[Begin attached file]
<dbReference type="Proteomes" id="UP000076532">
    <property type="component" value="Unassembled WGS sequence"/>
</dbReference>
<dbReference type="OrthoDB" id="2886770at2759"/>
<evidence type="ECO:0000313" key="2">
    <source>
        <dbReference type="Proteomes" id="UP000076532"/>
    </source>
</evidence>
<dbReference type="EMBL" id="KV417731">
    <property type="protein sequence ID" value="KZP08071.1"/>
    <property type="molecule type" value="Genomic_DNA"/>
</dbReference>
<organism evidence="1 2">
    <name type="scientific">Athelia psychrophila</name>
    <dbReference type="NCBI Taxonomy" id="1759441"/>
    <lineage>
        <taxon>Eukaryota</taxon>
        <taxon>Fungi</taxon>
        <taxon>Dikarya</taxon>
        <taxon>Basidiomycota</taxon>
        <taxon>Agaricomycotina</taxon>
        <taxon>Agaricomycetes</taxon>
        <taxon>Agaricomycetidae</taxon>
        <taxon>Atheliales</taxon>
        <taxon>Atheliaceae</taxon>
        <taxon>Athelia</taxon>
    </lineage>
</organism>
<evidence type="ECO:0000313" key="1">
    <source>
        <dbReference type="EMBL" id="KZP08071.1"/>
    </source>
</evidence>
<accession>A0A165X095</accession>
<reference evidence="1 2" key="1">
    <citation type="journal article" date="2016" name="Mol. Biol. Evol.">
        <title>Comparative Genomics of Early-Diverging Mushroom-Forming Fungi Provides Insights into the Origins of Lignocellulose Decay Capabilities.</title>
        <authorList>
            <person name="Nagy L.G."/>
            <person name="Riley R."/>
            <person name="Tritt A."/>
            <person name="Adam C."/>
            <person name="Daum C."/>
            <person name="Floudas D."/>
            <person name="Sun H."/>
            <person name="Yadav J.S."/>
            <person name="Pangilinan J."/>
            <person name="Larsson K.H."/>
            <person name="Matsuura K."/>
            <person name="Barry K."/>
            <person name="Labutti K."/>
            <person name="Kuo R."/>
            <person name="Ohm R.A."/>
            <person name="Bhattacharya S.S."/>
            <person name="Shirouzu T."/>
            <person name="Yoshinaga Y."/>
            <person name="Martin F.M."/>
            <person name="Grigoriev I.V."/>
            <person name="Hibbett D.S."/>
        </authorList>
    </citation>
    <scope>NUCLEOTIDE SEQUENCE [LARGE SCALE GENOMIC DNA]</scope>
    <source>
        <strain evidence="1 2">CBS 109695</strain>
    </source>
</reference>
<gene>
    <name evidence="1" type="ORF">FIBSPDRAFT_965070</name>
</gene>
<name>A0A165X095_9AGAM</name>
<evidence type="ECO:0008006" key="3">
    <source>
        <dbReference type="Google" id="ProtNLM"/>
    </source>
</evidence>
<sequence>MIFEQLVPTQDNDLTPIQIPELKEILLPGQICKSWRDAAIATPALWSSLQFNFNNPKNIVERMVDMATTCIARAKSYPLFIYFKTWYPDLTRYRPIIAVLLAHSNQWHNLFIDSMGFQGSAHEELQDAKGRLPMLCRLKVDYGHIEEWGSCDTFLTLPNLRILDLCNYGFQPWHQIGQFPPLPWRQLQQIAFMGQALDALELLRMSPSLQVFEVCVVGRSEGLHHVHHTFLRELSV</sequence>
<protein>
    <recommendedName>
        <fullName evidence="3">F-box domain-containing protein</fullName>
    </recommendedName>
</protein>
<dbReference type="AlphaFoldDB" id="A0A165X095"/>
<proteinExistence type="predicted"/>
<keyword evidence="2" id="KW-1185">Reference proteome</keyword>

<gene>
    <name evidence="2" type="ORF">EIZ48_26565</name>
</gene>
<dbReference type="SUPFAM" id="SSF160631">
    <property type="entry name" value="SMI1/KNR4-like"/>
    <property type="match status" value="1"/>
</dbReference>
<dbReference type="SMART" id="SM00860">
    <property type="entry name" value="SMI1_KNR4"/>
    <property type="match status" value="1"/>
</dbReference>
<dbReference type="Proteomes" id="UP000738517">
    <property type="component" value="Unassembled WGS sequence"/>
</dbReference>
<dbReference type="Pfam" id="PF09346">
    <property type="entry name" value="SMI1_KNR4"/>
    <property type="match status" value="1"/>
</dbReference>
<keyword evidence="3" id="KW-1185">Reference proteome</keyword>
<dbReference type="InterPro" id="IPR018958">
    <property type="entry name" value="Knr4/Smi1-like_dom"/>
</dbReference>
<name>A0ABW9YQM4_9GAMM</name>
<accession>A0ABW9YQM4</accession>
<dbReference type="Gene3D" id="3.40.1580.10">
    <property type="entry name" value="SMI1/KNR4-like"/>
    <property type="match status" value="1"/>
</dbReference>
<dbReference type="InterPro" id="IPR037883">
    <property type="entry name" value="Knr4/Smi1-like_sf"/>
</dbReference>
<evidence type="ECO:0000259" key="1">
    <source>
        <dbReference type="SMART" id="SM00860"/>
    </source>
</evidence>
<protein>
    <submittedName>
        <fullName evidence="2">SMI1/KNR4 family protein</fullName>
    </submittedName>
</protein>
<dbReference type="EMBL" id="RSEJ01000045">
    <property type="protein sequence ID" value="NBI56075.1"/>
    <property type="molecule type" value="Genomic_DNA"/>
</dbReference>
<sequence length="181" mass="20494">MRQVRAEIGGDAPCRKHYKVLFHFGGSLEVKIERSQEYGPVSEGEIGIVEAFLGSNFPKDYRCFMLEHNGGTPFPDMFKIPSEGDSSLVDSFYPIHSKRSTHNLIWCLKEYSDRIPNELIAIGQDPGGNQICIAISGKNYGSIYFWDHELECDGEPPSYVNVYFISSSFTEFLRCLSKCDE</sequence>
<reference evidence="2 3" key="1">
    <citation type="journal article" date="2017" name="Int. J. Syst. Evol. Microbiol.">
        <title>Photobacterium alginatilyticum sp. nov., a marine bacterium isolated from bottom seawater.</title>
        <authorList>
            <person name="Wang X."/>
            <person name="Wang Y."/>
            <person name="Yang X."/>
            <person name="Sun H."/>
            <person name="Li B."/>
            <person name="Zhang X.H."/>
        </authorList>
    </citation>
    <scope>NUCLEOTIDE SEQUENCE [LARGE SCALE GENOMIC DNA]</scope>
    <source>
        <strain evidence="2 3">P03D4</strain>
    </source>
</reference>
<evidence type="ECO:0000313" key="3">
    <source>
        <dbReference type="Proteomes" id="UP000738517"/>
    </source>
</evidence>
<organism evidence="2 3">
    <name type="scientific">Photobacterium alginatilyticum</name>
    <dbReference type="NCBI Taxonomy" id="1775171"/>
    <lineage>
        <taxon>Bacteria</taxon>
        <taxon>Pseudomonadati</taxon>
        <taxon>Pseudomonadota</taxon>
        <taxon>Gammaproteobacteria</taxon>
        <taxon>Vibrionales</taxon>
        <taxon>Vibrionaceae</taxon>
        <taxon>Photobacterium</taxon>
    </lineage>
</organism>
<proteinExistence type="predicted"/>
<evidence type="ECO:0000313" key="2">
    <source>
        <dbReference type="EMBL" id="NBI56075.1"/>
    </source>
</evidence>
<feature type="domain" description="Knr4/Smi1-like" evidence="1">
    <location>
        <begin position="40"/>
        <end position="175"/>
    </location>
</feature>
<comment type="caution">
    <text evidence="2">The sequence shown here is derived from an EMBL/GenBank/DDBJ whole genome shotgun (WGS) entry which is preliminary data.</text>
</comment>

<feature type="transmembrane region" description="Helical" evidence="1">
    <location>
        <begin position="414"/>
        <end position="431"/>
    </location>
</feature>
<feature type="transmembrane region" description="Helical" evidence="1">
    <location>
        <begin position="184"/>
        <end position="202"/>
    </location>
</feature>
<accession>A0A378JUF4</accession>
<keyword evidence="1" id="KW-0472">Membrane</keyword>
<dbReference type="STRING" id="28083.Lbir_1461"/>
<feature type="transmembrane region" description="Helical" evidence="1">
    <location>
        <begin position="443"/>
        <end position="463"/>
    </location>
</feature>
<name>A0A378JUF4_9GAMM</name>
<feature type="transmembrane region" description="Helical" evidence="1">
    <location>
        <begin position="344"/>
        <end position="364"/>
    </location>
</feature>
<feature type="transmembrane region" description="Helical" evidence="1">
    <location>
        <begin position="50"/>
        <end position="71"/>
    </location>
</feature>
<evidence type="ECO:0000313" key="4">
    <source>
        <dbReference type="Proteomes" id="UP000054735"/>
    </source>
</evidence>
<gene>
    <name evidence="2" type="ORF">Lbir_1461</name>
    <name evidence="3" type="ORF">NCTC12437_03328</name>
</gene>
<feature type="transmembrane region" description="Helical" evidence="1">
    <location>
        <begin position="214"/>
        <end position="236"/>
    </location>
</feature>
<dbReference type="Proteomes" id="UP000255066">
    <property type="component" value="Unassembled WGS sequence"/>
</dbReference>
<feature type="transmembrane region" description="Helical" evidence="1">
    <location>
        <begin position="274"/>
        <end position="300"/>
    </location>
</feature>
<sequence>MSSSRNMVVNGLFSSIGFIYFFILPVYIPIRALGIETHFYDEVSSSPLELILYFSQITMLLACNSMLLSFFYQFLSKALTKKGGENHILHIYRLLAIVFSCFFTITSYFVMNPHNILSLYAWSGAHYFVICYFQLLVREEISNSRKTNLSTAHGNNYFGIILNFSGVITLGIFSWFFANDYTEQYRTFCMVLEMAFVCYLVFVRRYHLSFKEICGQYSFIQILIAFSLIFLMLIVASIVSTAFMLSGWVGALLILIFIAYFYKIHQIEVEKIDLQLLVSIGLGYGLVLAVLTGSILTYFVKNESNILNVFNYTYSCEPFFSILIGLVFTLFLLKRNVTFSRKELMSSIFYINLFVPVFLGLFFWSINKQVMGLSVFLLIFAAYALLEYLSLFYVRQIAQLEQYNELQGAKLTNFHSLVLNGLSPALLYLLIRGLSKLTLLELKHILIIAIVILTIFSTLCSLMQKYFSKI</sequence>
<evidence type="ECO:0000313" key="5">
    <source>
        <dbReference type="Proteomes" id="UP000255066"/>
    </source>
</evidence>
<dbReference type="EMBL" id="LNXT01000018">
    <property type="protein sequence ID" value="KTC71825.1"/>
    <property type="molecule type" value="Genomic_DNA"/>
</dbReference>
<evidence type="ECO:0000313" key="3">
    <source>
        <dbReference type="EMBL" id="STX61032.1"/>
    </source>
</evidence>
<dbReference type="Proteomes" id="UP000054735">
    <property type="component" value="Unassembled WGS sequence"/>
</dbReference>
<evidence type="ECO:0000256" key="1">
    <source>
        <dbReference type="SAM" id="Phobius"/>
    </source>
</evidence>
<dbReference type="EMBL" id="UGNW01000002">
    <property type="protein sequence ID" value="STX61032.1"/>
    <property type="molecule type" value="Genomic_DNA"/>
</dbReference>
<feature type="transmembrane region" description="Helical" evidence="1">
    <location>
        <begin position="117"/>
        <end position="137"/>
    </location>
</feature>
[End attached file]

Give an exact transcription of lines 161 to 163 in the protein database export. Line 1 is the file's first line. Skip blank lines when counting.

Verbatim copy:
        <taxon>Gammaproteobacteria</taxon>
        <taxon>Vibrionales</taxon>
        <taxon>Vibrionaceae</taxon>